Kanyenathi, the Comic-Relief funded project of three years to be implemented across three informal economy districts in Durban, kicked off in October 2014 with a series of community meetings. From January till July 2015, a major project activity – which was the training for and implementation of the infrastructure audit – was completed. Whilst the previous article reported on informal worker perspectives of the infrastructure audit, this one will reflect on the organisational perspectives of the process and implementation of the audit as it hit the streets.
Project focus unifying fragmented leadership
A universal challenge of working with informal workers is that their community structures are assumed on a voluntary basis unlike the union movement. Their participation is therefore subject to disruptive external conditions such as xenophobic attacks, harassment, and taxi violence. In addition, some of the informal workers have higher degrees of agency than others based on political opportunism and alignment with particular power dynamics.
In general, the inclination of their participation is towards any opportunity that would advance their position within the precarious environment of informality. This complex reality provides a divisive leadership environment whereas the Kanyenathi project focus for appropriate infrastructure and services is suggesting a shared and universal concern, which has the prospect of unifying the informal worker leadership.
Peer-learning through cross-pollination
Through the active participation of informal workers as trained fieldworkers, and through shared meetings and focus groups, informal workers are showing greater levels of awareness of the various challenges and opportunities impacting their colleagues within and outside of their informal economy districts. To curb research bias, AeT emphasised ethical interviewing techniques during the training and through simulations; assigned trader fieldworkers to informal economy districts other than their own; and asked the student assistants to conduct independent surveys in every district.
The deliberate ‘cross-pollination’ of participation resulted in new and shared learning amongst informal workers from different districts, who had previously not interacted. Furthermore, the participatory approach has served to build stronger relationships with AeT and participating informal workers, and better inter-relationships between the leadership of various nodes through attendance of common meetings, focus groups and the cross-district fieldwork.
Diverse and broad-based participation
The recruitment of informal worker participants proved to be successful at 2 levels: the recruiting and nomination process included all existing leadership, and was carried out in a democratic fashion. Innovative methods were conceived and implemented to map and zone the survey areas, and to match those zones to relevant leadership structures. The project originally targeted the participation of 15 informal worker leaders, however the overall participation level grew to 49 in total which reflects that there has been heightened interest in the project, and the leadership was able to canvass the buy-in of other informal workers to attend subsequent Project meetings.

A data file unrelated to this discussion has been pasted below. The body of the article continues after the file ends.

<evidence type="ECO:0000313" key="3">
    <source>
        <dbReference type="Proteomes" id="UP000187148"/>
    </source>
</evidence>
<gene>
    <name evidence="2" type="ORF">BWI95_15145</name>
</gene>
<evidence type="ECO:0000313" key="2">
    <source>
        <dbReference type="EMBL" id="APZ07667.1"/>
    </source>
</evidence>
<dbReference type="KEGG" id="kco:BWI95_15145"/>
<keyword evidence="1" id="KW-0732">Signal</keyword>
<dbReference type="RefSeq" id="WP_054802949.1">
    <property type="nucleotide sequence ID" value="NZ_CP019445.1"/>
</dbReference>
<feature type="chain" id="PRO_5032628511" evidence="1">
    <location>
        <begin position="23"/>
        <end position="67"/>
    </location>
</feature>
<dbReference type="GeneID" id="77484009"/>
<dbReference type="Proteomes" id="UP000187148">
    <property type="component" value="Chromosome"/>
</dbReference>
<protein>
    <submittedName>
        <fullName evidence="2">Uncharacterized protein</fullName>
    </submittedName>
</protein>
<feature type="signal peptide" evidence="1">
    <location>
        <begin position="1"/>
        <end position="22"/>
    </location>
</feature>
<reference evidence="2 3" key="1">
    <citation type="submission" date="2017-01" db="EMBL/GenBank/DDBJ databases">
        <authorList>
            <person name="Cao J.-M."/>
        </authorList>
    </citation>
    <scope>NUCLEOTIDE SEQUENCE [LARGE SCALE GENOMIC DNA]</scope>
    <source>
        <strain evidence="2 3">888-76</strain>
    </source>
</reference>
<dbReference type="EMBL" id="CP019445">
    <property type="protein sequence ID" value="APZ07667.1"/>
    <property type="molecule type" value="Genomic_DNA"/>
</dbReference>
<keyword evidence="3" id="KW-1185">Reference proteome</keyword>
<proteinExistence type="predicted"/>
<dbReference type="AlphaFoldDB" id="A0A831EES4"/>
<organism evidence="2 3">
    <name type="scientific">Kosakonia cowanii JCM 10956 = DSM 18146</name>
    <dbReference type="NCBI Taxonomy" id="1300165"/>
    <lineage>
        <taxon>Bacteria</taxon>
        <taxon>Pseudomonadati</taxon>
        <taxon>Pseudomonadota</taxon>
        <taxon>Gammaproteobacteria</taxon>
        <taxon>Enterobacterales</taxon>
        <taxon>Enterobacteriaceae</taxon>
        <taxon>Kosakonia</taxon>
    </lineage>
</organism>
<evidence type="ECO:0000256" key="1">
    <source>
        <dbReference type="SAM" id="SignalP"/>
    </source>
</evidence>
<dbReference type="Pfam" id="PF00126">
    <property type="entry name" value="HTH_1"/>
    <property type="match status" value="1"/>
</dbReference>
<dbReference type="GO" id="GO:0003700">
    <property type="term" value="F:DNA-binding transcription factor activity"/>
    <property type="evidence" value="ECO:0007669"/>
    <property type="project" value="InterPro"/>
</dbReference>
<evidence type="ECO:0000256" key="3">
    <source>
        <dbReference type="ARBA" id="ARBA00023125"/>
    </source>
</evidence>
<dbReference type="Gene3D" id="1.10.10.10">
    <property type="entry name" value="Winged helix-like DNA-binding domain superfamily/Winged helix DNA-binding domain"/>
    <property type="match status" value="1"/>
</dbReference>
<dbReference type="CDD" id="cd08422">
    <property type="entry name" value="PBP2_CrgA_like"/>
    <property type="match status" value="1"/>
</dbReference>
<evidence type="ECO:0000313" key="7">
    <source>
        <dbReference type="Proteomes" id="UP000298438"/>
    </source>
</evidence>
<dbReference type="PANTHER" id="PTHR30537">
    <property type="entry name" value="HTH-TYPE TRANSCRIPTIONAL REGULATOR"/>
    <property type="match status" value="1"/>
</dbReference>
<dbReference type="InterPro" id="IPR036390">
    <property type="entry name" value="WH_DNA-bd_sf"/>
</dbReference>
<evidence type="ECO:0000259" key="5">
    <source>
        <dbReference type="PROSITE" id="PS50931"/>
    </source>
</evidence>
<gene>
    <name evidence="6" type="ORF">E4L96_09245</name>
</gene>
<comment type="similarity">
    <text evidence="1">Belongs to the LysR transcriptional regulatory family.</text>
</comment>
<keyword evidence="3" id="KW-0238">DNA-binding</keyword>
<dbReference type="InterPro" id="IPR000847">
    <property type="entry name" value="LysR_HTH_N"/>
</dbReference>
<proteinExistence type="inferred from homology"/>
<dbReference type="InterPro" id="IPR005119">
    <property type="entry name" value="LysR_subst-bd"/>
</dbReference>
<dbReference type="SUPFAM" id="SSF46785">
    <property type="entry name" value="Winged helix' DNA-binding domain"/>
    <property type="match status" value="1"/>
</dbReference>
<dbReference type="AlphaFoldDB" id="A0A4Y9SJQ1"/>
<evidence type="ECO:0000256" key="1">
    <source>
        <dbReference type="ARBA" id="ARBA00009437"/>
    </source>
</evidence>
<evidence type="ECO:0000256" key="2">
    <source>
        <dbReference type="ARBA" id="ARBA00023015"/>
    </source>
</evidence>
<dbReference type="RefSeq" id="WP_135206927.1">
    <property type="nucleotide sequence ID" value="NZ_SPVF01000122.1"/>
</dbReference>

In addition, the project activities such as the audit required the recruitment and training of additional informal workers with particular skills and aptitudes who were not previously associated with the leadership. Three sets of training sessions were conducted to draw on different skills from the informal worker community: 1) questionnaire training; 2) spatial survey training; and 3) community representation training. User-friendly and innovative survey instruments were designed to make the fieldwork administration more accessible to the informal workers; e.g. the comprehension of tape measures, forms translated to Zulu, visual aids for the conceptual understanding of spatial mapping and the use of digital cameras.
The branding of the project, which builds on the street culture of political events being branded through regalia, has become an important advocacy tool which was unplanned. The “Kanyenathi” brand (which means “with us” in Zulu) and its associated imagery (depicting the storyline of the project in symbolic form) has become easily identifiable through community representative meetings and the infrastructure audit fieldwork. These are prevalent visible reminders that the project is underway. Effectively, the informal workers have become the ‘billboards’ of the project.
The comprehensiveness of the infrastructure audit with a participatory approach has resulted in not only enormous amount of useful data but also required greater levels of coordination effort. AeT has been encouraged by the level of competency and aptitude of the informal workers in their roles as researchers and community representatives suggesting that the participatory method has long-term relevance and application. It also proved to be a new and powerful tool for informal workers to engage with their colleagues on the universal challenge of infrastructure, basic services and urban management needs. Lastly, though AeT has provided support to external research projects in the past, this project has allowed the organisation to move into a leading role in new and innovative research.